30 de noviembre de 2010

Communication complexity lower bounds

I just discovered a spectacular survey article on communication complexity lower bounds. The paper is below.

Troy Lee and Adi Shraibman (2007) “Lower Bounds in Communication Complexity”,

You can find a draft in Troy Lee's homepage.

Finished reading it, not with full details, but enough for understanding the bigger picture in the proof technique they use. Now I'm ready to read it for a second time, but this time going deeper into the details. First let's review the communication model. There are two players, Alice (A) and Bob (B), and they want to solve a problem together call it f which will be a boolean function. The input to f is divided between A and B, so in order to solve the problem they will need to communicate. The complexity is the minimum number of bits that need to be interchanged to solve the problem. The running time of A and B is not taken into account. All communication is defined by the communication matrix M, which is defined as M[x,y]=f(x,y), i.e. the rows and columns are indexed by the inputs to A and B, and each entry is the value of f. Changing the acceptance condition for the model we get a deterministic, randomized (two, one and zero-sided) or a nondeterministic model. If we allow the player to send qubits we get quantum. It can also be generalized to multiparty communication with all different flavors like the topology of communication, the way the parties access the input, etc.

Since communication complexity is more about lower bounds, all research is devoted to this. Upper bounds in this models are implied by upper bounds in the decision tree model. The general idea of proving lower bound is the following three steps procedure:
  1. Embed the communication matrix onto the reals. This is done by a mapping from some operator norm to an euclidean norm.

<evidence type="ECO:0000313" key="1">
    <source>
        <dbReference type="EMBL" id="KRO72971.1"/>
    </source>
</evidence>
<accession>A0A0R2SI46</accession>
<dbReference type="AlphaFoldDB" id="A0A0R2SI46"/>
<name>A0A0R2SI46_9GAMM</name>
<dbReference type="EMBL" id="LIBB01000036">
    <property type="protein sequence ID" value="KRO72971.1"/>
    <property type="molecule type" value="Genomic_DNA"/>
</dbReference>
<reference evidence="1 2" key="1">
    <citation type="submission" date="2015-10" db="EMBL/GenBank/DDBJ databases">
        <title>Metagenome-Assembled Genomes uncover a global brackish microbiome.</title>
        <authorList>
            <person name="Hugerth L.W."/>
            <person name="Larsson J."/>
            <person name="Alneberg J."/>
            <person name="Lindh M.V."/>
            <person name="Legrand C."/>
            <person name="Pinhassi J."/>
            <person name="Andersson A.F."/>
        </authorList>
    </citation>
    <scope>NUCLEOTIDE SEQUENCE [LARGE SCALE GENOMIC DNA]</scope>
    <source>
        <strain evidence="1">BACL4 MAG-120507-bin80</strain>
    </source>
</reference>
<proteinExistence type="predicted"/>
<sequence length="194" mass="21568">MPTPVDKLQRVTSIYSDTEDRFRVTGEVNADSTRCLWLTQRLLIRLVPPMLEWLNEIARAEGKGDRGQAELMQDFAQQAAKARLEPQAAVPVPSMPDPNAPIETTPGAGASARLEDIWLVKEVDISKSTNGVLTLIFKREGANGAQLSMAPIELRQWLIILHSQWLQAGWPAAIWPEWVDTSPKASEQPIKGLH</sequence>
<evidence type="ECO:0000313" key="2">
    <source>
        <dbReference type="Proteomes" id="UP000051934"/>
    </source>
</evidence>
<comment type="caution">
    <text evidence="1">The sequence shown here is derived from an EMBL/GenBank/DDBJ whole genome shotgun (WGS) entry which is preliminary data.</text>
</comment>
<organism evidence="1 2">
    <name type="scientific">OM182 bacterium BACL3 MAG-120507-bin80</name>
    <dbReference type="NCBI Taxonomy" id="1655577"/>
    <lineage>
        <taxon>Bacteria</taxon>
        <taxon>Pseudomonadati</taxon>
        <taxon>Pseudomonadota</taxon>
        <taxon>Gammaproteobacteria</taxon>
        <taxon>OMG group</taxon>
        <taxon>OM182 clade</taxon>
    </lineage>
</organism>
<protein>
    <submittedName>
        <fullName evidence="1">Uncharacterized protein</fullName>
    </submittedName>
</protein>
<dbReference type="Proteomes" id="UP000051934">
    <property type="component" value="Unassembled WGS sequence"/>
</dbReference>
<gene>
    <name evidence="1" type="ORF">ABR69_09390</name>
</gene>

2. Formulate the problem using the embedding as a maximization problem.
  3. Give a witness for the objective function of the resulting program.
I would say that step 1 is the easiest because there is a lot of work done there, so you just need to choose the most fit for your problem. Although, there is still many open problems here to solve like the famous log-rank conjecture. The second step depends in the duality between the studied norms. The objective here is to avoid dealing with forall quantifiers (minimization), and solve the problem for existential quantufiers (maximization). This is because it's easier to just give a witness for the program, rather that showing that for all inputs the solution is optimal. The final step requires a witness for the resulting program. This could also be very difficult, because choosing a bad witness (one that is too far from the global optimum) could give a very weak or trivial lower bound. In the paper, the authors show how to choose a good witness for a particular case. Only for very few cases we know how to choose a good witness, and more research is needed in this part.

The paper ommits models like SMP (simultaneous message passing), unbounded-error protocols, and quantum communication with entanglement. The authors concentrate in lower bounds that can be stated in terms of a mathematical program by using norms. Still, they give a nice explanation on the corruption bound. This is an important technique because as noted by the authors it is the only lower bound technique that can separate quantum from randomized communication for total functions.